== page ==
Below are staff notes and observations from the game…
TMR Gameday Notes
A big drawback to the stadium has always been the distance from downtown Chicago, and a sense of isolation once there. You’re surrounded by a huge rail yard and an industrial park.
Kudos to the Red Stars for offering their “Pub to Pitch” bus service from a downtown bar for just $5 per game with a season pass. Fans avoid road rage and enjoy some suds for a fraction of the cost of parking.
Specific to the big “World Cup Welcome Back” game, we have to give a nod to the Red Stars communications team as they pushed messaging about arriving early due to the large crowd. We saw this communicated across multiple channels in multiple ways.
High Attendance. Big Lines.
Don’t get caught in the parking lines or gate lines. Arrive early. First 3000 receive a rally towel.
— Chicago Red Stars (@chiredstarsPR) July 21, 2019
That said, the team has to be disappointed with the SeatGeek Stadium operations folks.
Parking – at $20 per vehicle, mind you, not free – was a rough experience. For general parking there was one entry point off Harlem Ave. with just two lanes for traffic that pinched to one. No surprise that traffic was backed up for about two miles an hour before gametime and delays lasted through gametime.
The day’s rains made the gravel lot’s bumps and potholes worse. Puddles — along with some bodies of water big enough to qualify as a “pond,” if not a “lake,” — were everywhere making fans walk circuitous routes to the gates to avoid the ankle deep muck.
Once at the gates, we noted four (of six) SeatGeek Stadium gates open and each gate still had lines snaking for 75-100 yards at the start of the game due to minimal (2-3) staff scanning tickets.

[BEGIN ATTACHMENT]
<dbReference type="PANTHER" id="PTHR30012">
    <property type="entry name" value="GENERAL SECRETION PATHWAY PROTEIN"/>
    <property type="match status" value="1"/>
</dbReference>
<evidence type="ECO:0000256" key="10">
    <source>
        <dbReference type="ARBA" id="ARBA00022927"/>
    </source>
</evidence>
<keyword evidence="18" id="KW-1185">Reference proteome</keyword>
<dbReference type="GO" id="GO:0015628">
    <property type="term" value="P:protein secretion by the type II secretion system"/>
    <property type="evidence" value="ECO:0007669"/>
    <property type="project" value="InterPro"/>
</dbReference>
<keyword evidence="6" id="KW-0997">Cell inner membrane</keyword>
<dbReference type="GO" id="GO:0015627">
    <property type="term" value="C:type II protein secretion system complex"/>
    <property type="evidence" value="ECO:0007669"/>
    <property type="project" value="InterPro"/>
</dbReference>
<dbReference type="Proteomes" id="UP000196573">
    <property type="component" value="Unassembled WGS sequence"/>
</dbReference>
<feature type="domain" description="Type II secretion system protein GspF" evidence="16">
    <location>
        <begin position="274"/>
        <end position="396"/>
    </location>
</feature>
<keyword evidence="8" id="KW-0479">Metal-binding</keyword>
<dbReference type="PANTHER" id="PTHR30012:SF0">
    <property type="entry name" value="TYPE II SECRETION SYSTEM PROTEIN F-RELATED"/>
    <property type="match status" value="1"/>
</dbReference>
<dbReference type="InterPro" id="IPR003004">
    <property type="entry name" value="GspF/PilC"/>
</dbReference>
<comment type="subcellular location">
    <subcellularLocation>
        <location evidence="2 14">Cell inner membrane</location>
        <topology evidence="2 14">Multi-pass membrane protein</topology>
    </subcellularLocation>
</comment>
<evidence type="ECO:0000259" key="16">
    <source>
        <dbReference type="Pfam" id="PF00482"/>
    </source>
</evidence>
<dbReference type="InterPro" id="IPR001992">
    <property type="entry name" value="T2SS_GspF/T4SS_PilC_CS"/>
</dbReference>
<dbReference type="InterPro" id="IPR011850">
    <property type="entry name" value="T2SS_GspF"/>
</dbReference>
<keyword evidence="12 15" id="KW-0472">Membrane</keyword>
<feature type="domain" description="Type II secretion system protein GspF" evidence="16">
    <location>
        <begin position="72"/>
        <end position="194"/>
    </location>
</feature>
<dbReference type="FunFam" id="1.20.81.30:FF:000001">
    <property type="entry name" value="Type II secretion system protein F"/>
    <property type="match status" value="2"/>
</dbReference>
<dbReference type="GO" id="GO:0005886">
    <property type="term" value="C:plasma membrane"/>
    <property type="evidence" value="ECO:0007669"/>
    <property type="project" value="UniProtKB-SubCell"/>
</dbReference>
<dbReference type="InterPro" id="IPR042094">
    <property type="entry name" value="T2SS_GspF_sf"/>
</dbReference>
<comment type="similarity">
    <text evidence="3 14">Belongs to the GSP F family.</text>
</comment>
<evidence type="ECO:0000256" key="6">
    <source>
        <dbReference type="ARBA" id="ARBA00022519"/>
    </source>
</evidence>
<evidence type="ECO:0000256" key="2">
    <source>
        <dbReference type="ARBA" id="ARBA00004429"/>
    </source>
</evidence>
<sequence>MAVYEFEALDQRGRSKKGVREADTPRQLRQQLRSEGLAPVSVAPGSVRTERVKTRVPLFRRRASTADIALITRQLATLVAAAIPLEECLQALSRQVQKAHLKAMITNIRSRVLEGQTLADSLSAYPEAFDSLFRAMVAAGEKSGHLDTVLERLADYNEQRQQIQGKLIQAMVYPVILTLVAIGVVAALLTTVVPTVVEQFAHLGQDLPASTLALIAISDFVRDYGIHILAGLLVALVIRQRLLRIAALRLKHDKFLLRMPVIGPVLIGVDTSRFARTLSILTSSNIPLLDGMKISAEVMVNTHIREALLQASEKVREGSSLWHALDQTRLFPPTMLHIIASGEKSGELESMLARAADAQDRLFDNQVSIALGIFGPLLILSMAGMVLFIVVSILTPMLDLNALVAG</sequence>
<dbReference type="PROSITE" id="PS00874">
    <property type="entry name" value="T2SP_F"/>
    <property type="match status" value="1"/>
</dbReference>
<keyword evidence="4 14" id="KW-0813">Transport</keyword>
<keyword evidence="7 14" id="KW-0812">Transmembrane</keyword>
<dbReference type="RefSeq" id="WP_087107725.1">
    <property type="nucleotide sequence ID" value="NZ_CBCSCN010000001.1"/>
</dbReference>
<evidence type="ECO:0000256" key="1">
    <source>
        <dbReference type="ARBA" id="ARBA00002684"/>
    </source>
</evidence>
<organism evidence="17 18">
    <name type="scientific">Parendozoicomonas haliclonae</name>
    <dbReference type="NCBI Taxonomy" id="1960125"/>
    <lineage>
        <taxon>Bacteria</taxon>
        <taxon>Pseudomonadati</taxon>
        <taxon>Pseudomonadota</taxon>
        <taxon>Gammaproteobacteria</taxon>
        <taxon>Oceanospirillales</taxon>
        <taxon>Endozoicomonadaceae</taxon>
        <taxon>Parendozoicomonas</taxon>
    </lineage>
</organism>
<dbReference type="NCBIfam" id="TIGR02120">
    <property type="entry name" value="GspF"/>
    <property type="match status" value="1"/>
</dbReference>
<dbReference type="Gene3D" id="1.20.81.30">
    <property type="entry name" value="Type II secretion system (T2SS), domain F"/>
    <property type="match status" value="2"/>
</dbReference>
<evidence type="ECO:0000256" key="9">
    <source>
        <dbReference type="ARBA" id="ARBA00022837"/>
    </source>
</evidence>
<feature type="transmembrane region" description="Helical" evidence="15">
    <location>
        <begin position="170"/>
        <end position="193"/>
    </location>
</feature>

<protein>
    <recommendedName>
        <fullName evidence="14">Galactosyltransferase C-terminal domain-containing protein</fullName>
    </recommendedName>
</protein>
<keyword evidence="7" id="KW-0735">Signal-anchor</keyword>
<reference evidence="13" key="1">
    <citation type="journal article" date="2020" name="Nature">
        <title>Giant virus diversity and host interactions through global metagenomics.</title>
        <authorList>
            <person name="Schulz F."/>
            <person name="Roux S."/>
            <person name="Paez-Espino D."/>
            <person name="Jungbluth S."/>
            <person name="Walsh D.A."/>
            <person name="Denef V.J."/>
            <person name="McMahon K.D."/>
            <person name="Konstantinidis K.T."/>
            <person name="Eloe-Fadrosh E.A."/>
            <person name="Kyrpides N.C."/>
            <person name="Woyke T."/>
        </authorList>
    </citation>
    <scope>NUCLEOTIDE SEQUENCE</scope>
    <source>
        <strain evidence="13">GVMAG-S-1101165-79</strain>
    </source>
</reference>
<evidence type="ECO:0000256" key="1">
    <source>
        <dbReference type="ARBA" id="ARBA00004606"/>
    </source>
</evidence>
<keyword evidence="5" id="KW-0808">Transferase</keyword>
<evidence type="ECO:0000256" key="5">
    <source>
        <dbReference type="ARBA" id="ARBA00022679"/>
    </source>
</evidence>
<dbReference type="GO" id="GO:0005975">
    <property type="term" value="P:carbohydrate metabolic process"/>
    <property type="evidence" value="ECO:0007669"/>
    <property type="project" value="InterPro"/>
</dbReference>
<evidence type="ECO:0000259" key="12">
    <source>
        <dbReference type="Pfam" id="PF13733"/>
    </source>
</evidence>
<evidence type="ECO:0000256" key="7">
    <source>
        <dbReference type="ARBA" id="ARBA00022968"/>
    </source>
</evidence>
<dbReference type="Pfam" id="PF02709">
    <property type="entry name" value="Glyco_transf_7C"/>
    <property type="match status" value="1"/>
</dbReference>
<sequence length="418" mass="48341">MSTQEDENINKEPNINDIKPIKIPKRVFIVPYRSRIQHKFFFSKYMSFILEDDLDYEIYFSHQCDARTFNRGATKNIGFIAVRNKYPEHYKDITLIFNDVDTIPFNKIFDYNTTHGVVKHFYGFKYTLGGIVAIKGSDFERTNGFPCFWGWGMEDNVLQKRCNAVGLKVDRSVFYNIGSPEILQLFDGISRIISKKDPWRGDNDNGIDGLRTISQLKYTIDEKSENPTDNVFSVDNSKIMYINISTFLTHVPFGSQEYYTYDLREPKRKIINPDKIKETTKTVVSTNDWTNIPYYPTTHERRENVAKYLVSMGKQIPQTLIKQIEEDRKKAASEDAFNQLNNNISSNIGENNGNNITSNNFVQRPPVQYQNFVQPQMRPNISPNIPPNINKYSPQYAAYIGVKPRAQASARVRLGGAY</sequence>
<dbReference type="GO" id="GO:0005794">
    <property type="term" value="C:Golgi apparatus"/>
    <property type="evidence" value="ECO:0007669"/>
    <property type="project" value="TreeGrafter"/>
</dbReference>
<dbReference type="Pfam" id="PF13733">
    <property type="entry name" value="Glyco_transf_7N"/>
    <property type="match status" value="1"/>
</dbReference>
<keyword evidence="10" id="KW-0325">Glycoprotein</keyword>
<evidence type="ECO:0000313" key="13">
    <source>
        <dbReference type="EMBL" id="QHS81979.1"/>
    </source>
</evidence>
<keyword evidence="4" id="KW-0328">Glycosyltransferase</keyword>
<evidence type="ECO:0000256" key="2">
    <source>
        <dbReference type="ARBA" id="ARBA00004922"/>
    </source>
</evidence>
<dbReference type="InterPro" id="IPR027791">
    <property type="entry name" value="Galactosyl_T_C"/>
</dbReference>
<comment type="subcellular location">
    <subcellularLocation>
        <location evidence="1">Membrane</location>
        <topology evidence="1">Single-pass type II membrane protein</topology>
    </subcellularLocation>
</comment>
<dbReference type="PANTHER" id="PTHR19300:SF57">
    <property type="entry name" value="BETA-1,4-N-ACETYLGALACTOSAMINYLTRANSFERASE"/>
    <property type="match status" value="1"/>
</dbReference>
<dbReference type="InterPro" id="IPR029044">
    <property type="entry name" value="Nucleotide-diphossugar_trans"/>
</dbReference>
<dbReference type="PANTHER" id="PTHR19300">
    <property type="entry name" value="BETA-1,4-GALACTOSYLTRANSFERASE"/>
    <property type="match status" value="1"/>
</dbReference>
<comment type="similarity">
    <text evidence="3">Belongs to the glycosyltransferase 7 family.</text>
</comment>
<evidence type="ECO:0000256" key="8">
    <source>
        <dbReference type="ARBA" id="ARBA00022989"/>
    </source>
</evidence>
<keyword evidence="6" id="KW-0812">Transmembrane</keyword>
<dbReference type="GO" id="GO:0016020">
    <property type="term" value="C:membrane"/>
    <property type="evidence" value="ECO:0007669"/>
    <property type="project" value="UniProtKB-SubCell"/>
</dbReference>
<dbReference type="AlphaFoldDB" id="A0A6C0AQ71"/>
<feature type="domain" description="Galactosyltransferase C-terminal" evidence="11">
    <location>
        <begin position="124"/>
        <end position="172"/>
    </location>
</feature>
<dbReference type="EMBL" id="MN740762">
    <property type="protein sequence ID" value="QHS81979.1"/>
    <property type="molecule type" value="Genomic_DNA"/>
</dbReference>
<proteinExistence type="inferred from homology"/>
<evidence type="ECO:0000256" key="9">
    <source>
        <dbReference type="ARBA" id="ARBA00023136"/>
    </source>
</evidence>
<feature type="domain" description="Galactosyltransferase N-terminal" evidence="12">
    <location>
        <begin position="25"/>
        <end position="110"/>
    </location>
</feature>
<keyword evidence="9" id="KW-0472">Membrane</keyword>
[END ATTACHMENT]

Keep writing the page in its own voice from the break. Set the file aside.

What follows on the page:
Stadium operations knew well ahead of gameday that a large crowd was coming. Why weren’t there more hands on deck?
Same can be said inside the stadium. Concessions lines were terribly long well past halftime. Some stands (such as “Top Chef Quickfire”) were not open. The “Taste of Chicago” stand took 40 minutes to buy one Italian Beef sandwich and one flatbread. Was shocking that Spectra staff appeared so caught off-guard and ill-prepared.
Beers ran $8-$10, hot dogs were $5, most other meals were $9-$14.
Another headscratcher for us is the stadium sponsor signage (see image on right).
When we observed the game from the second level, and looked across the way above the suites, we saw a SeatGeek sign that got kind of lost because it was on a breathable mesh. Then we noted that all the large banners to either side of the SeatGeek banner faced out to the street.
We get that Harlem Avenue is a busy street that can generate a lot of “impressions,” and it does have value of reaching ticketholders walking into the game from that parking lot, but…to not have them double-sided for fans in the stadium to take in is a big miss.
And still wearing our sponsor hat, you can’t tell us that those pitch-level boards “pop” for fans to truly register while watching play. Look for yourself at the scale. They get lost easily. Yes, a big piece of their value is the TV exposure, but what about both for my brand?
Pitch-Side Sponsors: Wintrust, CAC (Chicago Athletic Club), Nike (includes team kits), Mazda, Lifetime (Jersey Patch), Heineken (also includes Heineken Terrace), Girl Scouts, PACE (suburban bus transit), Hilton, Illinois Bone+Joint Institute, Magellan (includes presenting starting XI), 7up and Red Hot Chicago
Updated Sept. 16, 2019 – Links added